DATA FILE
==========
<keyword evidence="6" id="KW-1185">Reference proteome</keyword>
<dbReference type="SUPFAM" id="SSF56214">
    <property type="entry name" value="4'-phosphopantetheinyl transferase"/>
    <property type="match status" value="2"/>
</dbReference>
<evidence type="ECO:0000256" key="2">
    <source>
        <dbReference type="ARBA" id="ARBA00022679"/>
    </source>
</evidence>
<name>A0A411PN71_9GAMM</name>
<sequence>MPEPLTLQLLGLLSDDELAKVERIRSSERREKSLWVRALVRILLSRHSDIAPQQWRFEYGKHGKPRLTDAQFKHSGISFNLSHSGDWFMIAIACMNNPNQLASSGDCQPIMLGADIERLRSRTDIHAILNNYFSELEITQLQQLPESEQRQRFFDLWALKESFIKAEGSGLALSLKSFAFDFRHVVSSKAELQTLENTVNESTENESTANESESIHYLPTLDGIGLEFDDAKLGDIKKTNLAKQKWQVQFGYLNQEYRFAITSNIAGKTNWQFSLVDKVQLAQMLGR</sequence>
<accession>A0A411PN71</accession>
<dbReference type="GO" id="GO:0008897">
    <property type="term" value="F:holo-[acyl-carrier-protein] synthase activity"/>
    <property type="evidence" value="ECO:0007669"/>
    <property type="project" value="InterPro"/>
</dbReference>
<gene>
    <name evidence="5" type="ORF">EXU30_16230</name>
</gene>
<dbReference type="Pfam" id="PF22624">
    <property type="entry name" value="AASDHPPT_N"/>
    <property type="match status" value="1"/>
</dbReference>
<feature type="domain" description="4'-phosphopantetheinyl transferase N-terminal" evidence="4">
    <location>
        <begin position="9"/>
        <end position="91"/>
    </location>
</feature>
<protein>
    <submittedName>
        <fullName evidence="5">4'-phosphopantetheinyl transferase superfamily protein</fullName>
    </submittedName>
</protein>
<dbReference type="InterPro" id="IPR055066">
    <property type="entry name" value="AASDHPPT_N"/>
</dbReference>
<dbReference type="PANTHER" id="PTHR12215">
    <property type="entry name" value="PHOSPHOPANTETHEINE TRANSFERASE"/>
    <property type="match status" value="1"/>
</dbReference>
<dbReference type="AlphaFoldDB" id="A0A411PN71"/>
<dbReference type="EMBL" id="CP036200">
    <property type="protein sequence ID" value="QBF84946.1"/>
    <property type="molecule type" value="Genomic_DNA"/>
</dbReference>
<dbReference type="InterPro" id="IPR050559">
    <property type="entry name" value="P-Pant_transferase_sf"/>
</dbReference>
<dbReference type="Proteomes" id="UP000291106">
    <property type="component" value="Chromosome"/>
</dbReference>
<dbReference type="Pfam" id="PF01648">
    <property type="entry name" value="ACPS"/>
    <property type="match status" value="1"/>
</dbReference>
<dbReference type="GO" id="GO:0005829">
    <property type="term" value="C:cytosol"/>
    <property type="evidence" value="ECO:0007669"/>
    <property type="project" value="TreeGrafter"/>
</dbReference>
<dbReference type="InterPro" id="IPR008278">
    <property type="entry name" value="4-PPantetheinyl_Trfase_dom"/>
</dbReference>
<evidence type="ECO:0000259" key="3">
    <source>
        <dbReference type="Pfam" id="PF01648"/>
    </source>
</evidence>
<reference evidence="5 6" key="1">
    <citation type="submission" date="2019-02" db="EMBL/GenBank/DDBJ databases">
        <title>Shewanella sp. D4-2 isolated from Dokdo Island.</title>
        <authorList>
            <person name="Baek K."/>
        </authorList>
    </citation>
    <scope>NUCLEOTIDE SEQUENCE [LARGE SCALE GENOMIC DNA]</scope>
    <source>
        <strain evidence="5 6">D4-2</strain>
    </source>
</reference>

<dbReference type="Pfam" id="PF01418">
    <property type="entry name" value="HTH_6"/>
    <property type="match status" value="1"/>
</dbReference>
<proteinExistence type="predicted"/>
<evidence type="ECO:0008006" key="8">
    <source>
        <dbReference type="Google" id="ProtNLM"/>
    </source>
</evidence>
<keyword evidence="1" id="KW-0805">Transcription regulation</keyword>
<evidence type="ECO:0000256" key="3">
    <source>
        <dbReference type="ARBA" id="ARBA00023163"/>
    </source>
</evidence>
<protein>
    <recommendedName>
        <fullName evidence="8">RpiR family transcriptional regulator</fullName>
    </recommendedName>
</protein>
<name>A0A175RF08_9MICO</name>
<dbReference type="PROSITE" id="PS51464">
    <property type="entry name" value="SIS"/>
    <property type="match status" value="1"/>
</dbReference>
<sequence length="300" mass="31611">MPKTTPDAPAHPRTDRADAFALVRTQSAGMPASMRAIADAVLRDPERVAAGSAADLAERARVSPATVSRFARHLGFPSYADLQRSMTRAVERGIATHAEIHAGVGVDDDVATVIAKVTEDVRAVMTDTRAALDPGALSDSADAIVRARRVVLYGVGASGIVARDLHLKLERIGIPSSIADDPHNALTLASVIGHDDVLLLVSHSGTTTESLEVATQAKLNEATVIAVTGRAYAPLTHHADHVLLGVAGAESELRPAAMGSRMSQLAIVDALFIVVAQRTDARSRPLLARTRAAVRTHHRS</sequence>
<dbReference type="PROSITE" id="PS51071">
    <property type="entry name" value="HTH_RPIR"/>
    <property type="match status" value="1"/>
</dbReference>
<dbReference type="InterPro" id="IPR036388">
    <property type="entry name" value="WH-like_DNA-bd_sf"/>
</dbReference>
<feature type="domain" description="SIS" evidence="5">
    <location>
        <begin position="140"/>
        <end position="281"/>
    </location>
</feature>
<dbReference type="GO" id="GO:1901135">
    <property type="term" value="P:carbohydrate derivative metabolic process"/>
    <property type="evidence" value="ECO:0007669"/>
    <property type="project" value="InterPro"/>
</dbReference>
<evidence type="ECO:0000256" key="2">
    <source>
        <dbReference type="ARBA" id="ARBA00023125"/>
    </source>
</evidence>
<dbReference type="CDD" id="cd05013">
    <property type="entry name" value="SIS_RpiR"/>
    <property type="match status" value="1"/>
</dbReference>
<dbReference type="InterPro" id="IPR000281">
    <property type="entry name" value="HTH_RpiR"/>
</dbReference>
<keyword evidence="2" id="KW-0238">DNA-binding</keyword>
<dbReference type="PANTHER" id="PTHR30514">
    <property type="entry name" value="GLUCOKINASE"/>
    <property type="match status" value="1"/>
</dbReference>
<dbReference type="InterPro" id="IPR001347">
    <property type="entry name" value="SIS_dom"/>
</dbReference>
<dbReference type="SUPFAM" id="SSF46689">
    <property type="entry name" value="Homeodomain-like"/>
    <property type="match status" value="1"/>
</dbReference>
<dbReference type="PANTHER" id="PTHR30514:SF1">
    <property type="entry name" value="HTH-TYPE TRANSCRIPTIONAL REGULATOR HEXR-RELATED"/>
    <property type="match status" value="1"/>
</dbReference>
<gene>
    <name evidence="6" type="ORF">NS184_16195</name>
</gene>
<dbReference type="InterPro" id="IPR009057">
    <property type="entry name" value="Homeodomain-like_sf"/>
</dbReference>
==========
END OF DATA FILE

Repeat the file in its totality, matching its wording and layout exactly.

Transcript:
<keyword evidence="6" id="KW-1185">Reference proteome</keyword>
<dbReference type="SUPFAM" id="SSF56214">
    <property type="entry name" value="4'-phosphopantetheinyl transferase"/>
    <property type="match status" value="2"/>
</dbReference>
<evidence type="ECO:0000256" key="2">
    <source>
        <dbReference type="ARBA" id="ARBA00022679"/>
    </source>
</evidence>
<name>A0A411PN71_9GAMM</name>
<sequence>MPEPLTLQLLGLLSDDELAKVERIRSSERREKSLWVRALVRILLSRHSDIAPQQWRFEYGKHGKPRLTDAQFKHSGISFNLSHSGDWFMIAIACMNNPNQLASSGDCQPIMLGADIERLRSRTDIHAILNNYFSELEITQLQQLPESEQRQRFFDLWALKESFIKAEGSGLALSLKSFAFDFRHVVSSKAELQTLENTVNESTENESTANESESIHYLPTLDGIGLEFDDAKLGDIKKTNLAKQKWQVQFGYLNQEYRFAITSNIAGKTNWQFSLVDKVQLAQMLGR</sequence>
<accession>A0A411PN71</accession>
<dbReference type="GO" id="GO:0008897">
    <property type="term" value="F:holo-[acyl-carrier-protein] synthase activity"/>
    <property type="evidence" value="ECO:0007669"/>
    <property type="project" value="InterPro"/>
</dbReference>
<gene>
    <name evidence="5" type="ORF">EXU30_16230</name>
</gene>
<dbReference type="Pfam" id="PF22624">
    <property type="entry name" value="AASDHPPT_N"/>
    <property type="match status" value="1"/>
</dbReference>
<feature type="domain" description="4'-phosphopantetheinyl transferase N-terminal" evidence="4">
    <location>
        <begin position="9"/>
        <end position="91"/>
    </location>
</feature>
<protein>
    <submittedName>
        <fullName evidence="5">4'-phosphopantetheinyl transferase superfamily protein</fullName>
    </submittedName>
</protein>
<dbReference type="InterPro" id="IPR055066">
    <property type="entry name" value="AASDHPPT_N"/>
</dbReference>
<dbReference type="PANTHER" id="PTHR12215">
    <property type="entry name" value="PHOSPHOPANTETHEINE TRANSFERASE"/>
    <property type="match status" value="1"/>
</dbReference>
<dbReference type="AlphaFoldDB" id="A0A411PN71"/>
<dbReference type="EMBL" id="CP036200">
    <property type="protein sequence ID" value="QBF84946.1"/>
    <property type="molecule type" value="Genomic_DNA"/>
</dbReference>
<dbReference type="InterPro" id="IPR050559">
    <property type="entry name" value="P-Pant_transferase_sf"/>
</dbReference>
<dbReference type="Proteomes" id="UP000291106">
    <property type="component" value="Chromosome"/>
</dbReference>
<dbReference type="Pfam" id="PF01648">
    <property type="entry name" value="ACPS"/>
    <property type="match status" value="1"/>
</dbReference>
<dbReference type="GO" id="GO:0005829">
    <property type="term" value="C:cytosol"/>
    <property type="evidence" value="ECO:0007669"/>
    <property type="project" value="TreeGrafter"/>
</dbReference>
<dbReference type="InterPro" id="IPR008278">
    <property type="entry name" value="4-PPantetheinyl_Trfase_dom"/>
</dbReference>
<evidence type="ECO:0000259" key="3">
    <source>
        <dbReference type="Pfam" id="PF01648"/>
    </source>
</evidence>
<reference evidence="5 6" key="1">
    <citation type="submission" date="2019-02" db="EMBL/GenBank/DDBJ databases">
        <title>Shewanella sp. D4-2 isolated from Dokdo Island.</title>
        <authorList>
            <person name="Baek K."/>
        </authorList>
    </citation>
    <scope>NUCLEOTIDE SEQUENCE [LARGE SCALE GENOMIC DNA]</scope>
    <source>
        <strain evidence="5 6">D4-2</strain>
    </source>
</reference>

<dbReference type="Pfam" id="PF01418">
    <property type="entry name" value="HTH_6"/>
    <property type="match status" value="1"/>
</dbReference>
<proteinExistence type="predicted"/>
<evidence type="ECO:0008006" key="8">
    <source>
        <dbReference type="Google" id="ProtNLM"/>
    </source>
</evidence>
<keyword evidence="1" id="KW-0805">Transcription regulation</keyword>
<evidence type="ECO:0000256" key="3">
    <source>
        <dbReference type="ARBA" id="ARBA00023163"/>
    </source>
</evidence>
<protein>
    <recommendedName>
        <fullName evidence="8">RpiR family transcriptional regulator</fullName>
    </recommendedName>
</protein>
<name>A0A175RF08_9MICO</name>
<dbReference type="PROSITE" id="PS51464">
    <property type="entry name" value="SIS"/>
    <property type="match status" value="1"/>
</dbReference>
<sequence length="300" mass="31611">MPKTTPDAPAHPRTDRADAFALVRTQSAGMPASMRAIADAVLRDPERVAAGSAADLAERARVSPATVSRFARHLGFPSYADLQRSMTRAVERGIATHAEIHAGVGVDDDVATVIAKVTEDVRAVMTDTRAALDPGALSDSADAIVRARRVVLYGVGASGIVARDLHLKLERIGIPSSIADDPHNALTLASVIGHDDVLLLVSHSGTTTESLEVATQAKLNEATVIAVTGRAYAPLTHHADHVLLGVAGAESELRPAAMGSRMSQLAIVDALFIVVAQRTDARSRPLLARTRAAVRTHHRS</sequence>
<dbReference type="PROSITE" id="PS51071">
    <property type="entry name" value="HTH_RPIR"/>
    <property type="match status" value="1"/>
</dbReference>
<dbReference type="InterPro" id="IPR036388">
    <property type="entry name" value="WH-like_DNA-bd_sf"/>
</dbReference>
<feature type="domain" description="SIS" evidence="5">
    <location>
        <begin position="140"/>
        <end position="281"/>
    </location>
</feature>
<dbReference type="GO" id="GO:1901135">
    <property type="term" value="P:carbohydrate derivative metabolic process"/>
    <property type="evidence" value="ECO:0007669"/>
    <property type="project" value="InterPro"/>
</dbReference>
<evidence type="ECO:0000256" key="2">
    <source>
        <dbReference type="ARBA" id="ARBA00023125"/>
    </source>
</evidence>
<dbReference type="CDD" id="cd05013">
    <property type="entry name" value="SIS_RpiR"/>
    <property type="match status" value="1"/>
</dbReference>
<dbReference type="InterPro" id="IPR000281">
    <property type="entry name" value="HTH_RpiR"/>
</dbReference>
<keyword evidence="2" id="KW-0238">DNA-binding</keyword>
<dbReference type="PANTHER" id="PTHR30514">
    <property type="entry name" value="GLUCOKINASE"/>
    <property type="match status" value="1"/>
</dbReference>
<dbReference type="InterPro" id="IPR001347">
    <property type="entry name" value="SIS_dom"/>
</dbReference>
<dbReference type="SUPFAM" id="SSF46689">
    <property type="entry name" value="Homeodomain-like"/>
    <property type="match status" value="1"/>
</dbReference>
<dbReference type="PANTHER" id="PTHR30514:SF1">
    <property type="entry name" value="HTH-TYPE TRANSCRIPTIONAL REGULATOR HEXR-RELATED"/>
    <property type="match status" value="1"/>
</dbReference>
<gene>
    <name evidence="6" type="ORF">NS184_16195</name>
</gene>
<dbReference type="InterPro" id="IPR009057">
    <property type="entry name" value="Homeodomain-like_sf"/>
</dbReference>